This will sound weird (and I know that’s never stopped me before) but there was something about: the title of this book, its cover and name of the author which made me think I was about to embark on Nordic Noir. And I was a little worried as not all books I’ve read which have been popular in their country of origin have translated as I’d hoped. (And I guess the same can be said when a great TV show is remade in English and into something a little more mainstream.)
However… all of those weird prejudices aside, this book was very very different to whatever it was I’d imagined and was – most certainly – an excellent read.
Girl in Snow
by Danya Kukafka
Published by Picador
on January 11th 2018
Source: NetGalley, PanMacmillan
Genres: Thriller / Suspense, Psychological Thriller
ISBN: 9781501144370, 9781509829941
When beloved high school student Lucinda Hayes is found murdered, no one in her sleepy Colorado suburb is untouched – not the boy who loved her too much; not the girl who wanted her perfect life; not the police officer assigned to investigate. In the aftermath of the tragedy, these three indelible characters – Cameron, Jade, and Russ – must each confront their darkest secrets in an effort to find solace, the truth, or both.
While I’m confessing to my weird assumptions I should say that I tend to not expect amazing prose when I’m reading crime fiction / thrillers / mysteries. I know that makes me sound like some weird genre snob but most of my reviews involving crime fiction rarely include quotes. In fact, I tend not to notice the writing, which is a good thing as I focus more on the plot and characters. There are some authors who have a great way with words (Candice Fox and Adrian McKinty come to mind) but it’s not necessarily something I expect.
Kukafka’s beautiful writing however, had me highlighting phrase after phrase. Sentence after sentence. At the same time I realised I wouldn’t be able to use most in my review as they’re too ‘telling’. They give too much away about our characters and the plot.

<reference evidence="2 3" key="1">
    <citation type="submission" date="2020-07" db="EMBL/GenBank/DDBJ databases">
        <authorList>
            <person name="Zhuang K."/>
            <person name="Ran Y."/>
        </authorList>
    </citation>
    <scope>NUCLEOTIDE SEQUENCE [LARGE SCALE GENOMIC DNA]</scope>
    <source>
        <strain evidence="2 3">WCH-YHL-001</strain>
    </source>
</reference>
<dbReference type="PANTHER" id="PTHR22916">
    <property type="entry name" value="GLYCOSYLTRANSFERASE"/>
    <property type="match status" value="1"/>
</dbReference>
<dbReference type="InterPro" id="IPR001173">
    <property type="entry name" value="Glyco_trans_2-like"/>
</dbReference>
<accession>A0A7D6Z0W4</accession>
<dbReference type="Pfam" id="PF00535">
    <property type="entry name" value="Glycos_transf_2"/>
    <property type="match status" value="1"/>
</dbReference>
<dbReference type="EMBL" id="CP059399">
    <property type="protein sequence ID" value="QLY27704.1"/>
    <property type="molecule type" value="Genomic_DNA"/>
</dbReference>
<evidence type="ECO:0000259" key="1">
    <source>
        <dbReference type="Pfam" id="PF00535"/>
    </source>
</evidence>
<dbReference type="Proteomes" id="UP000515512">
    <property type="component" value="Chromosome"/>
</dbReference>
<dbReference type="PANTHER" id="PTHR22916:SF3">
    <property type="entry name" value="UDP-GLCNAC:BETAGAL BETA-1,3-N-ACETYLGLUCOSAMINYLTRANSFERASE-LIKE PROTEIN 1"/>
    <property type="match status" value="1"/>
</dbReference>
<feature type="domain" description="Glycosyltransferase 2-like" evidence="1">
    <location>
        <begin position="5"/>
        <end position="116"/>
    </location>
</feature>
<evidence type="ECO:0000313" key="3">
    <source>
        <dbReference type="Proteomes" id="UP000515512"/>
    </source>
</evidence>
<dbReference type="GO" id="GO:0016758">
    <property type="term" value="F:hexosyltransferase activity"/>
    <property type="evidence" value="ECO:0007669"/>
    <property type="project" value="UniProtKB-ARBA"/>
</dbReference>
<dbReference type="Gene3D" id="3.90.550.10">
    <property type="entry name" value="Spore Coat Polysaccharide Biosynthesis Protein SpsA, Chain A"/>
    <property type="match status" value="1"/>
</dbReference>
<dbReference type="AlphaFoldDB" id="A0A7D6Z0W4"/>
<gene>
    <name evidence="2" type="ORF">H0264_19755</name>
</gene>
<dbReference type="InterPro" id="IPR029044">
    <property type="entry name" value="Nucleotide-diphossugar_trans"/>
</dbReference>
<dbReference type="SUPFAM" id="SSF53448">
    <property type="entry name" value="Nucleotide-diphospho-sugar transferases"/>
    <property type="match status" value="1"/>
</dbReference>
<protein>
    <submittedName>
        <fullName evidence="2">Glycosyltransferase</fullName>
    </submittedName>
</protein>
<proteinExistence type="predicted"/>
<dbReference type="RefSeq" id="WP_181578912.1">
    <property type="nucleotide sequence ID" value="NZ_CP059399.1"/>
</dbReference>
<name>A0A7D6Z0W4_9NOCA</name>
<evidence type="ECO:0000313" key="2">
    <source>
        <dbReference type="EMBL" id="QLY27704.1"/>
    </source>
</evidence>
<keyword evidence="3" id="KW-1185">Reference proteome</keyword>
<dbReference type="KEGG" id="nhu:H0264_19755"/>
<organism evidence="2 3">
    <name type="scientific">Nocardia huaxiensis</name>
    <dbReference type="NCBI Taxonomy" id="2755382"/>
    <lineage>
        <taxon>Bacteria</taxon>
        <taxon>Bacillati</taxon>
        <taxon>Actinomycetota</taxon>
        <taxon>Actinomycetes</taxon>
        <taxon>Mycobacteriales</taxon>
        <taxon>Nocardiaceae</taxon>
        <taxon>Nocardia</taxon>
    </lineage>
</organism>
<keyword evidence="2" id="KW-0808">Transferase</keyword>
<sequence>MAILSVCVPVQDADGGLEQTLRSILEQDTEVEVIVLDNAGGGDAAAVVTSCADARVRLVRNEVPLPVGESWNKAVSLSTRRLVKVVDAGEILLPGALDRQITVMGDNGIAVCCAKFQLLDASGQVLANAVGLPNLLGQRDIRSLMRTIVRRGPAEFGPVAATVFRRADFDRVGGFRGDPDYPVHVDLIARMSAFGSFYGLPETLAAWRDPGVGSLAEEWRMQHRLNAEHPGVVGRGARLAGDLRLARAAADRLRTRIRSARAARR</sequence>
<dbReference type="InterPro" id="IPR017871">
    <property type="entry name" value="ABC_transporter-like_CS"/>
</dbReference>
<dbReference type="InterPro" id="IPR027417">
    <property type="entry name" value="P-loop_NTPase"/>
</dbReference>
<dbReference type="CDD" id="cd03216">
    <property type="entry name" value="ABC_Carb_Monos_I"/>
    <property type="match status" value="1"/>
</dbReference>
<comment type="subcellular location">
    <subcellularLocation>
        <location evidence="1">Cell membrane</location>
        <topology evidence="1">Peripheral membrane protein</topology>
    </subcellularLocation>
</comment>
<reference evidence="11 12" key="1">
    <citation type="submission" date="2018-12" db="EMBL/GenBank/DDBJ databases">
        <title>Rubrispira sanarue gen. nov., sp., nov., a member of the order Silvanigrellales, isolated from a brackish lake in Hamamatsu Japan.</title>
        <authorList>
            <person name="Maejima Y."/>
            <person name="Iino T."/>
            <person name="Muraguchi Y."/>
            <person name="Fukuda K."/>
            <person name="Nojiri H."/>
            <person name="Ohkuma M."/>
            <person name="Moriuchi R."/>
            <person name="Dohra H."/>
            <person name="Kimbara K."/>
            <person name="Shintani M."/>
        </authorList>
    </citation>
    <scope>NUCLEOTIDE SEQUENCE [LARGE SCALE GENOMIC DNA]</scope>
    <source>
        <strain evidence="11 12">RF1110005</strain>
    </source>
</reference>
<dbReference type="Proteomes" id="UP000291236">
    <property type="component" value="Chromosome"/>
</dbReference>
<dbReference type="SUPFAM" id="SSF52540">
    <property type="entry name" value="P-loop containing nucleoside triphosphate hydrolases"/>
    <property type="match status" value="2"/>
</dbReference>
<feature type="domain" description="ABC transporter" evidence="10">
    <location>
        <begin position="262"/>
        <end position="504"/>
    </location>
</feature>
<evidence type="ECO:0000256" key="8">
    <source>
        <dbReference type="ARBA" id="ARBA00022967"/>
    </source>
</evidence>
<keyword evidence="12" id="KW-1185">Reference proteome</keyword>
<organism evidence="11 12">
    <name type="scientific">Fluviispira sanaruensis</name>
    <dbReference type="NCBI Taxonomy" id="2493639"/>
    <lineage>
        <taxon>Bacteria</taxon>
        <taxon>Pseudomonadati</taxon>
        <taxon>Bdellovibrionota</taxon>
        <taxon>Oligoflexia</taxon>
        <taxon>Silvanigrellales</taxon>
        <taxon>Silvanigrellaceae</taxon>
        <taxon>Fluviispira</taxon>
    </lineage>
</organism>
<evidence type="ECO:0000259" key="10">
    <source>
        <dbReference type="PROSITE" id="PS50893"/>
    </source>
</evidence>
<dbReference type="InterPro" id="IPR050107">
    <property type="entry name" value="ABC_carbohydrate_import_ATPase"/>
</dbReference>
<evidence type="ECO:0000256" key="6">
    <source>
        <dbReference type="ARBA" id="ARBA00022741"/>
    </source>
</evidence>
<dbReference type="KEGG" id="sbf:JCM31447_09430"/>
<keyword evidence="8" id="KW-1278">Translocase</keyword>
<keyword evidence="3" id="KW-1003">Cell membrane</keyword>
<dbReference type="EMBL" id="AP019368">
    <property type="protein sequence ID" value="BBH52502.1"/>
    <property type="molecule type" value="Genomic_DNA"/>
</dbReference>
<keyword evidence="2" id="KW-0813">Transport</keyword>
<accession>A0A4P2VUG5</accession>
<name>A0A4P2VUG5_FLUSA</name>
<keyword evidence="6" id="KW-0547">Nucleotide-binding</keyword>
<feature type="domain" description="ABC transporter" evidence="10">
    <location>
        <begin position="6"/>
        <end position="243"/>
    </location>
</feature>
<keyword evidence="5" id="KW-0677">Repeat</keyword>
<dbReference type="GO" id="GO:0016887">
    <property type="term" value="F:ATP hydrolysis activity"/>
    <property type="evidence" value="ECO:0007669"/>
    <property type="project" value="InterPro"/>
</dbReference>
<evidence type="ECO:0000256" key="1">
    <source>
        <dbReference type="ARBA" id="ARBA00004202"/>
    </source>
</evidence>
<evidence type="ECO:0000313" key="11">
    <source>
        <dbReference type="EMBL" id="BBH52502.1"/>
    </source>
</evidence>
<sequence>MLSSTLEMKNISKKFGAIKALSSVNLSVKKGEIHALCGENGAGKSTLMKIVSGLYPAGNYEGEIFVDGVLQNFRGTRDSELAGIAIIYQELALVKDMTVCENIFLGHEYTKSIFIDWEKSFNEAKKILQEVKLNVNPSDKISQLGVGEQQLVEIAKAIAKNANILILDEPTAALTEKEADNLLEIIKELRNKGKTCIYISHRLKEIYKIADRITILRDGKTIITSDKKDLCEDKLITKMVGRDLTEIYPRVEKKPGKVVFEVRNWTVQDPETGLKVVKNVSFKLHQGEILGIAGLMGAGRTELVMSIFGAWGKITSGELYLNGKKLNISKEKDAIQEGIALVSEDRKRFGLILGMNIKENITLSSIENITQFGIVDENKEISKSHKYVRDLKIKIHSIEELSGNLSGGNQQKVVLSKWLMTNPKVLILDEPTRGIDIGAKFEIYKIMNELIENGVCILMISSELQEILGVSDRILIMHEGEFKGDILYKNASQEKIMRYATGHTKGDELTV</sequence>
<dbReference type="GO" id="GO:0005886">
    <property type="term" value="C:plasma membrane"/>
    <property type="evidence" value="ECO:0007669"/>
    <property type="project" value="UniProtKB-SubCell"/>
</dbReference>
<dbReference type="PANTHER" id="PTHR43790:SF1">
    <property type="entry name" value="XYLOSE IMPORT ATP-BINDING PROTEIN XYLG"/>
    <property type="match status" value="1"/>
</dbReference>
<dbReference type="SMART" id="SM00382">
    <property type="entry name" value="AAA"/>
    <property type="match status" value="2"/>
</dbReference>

If this moment were a song, Cameron thought, it would be a quiet song – the sort of song that drowned you in your miserable chest. It was stunning and tender. It dropped, it shattered, and Cameron could only feel the weight of this melody, this song that felt both crushing and delicate. p 10
The book opens just after Lucinda’s body is found. We’re in the heads of three characters: teenagers Cameron and Jade and police officer Russell Fletcher. And we pop in and out of their interconnected stories throughout the novel.
Cameron’s known to all as ‘the stalker’ – seemingly fascinated with Lucinda. He talks about being ‘tangled’ and has learned to deal with blackouts and feelings of bewilderment and anger by fleeing to a place in his mind he calls Hum.
Jade is the disenfranchised daughter of a present-but-absent father and heavy-drinking and occasionally-abusive mother. She and her sister once hung out with Lucinda and her younger sister but that was a long time ago. Jade resents Lucinda now. To me it didn’t feel like envy. Just resentment for the things Jade thinks Lucinda has taken from her.
And then there’s Russ who seemingly became a cop by default. He was close to his former partner, but it ended badly and Russ is still reeling from the betrayal many years later. He’s married to a woman who seemingly doesn’t love him and they rarely communicate. Russ is unhappy and seems put-upon but he’s a man of his word and he’s made promises… some of which impact on his role in investigating Lucinda’s death.
In reality this book felt (to me) mostly to be about Cameron and Jade. Both are outcasts and highly creative. Cameron is an artist and draws Lucinda repeatedly.
I don’t understand how you draw from memory, Mom had said once, as Cameron spread his art supplies across the living room floor. How do you hold onto all of the details?
Cameron had shrugged and said, I guess I can’t figure out how to lose them. p 233
Jade writes screenplays and parts of the unfolding plot are reflected in her creations. It’s through them we learn what she’d like her family and friends to say and do. Reality is quite different.
It’s all about perception. What I see is automatically my truth, simply because I’ve seen it. I’ve interpreted it that way. (A character from Jade’s screenplay. p 168)
Kukafka does a great job of keeping us guessing. We’re privy to a information about our characters and things they know about others. At times the circumstances surrounding Lucinda’s murder seem obvious. Other times less so.
And mostly we want to be wrong about what we suspect because Kukafka ensures we come to care about the people we meet.
This book is about love, loss and grief. It’s about vulnerability. It’s about the disenfranchised and the fact many of us feel unable to be who we really are. And it’s about the bravery of those who do so.
Cameron wanted to tell Mr O about loss – the hissing sound it made, like air drained from a tire, how that sound could continue forever if you let it – but maybe Mr O already knew. p 91
This book came as a huge surprise to me. The plot is complex and intriguing. The characters are impossible not to love and sometimes painfully exposed. And the writing is beautiful. It’s Kukafka’s first novel and I can’t wait for more from this talented writer and storyteller.
Girl in Snow by Danya Kukafka by Simon & Schuster (US), Picador and Pan Macmillan in Australia and is now available.
I received copies of this book from the publishers for review purposes.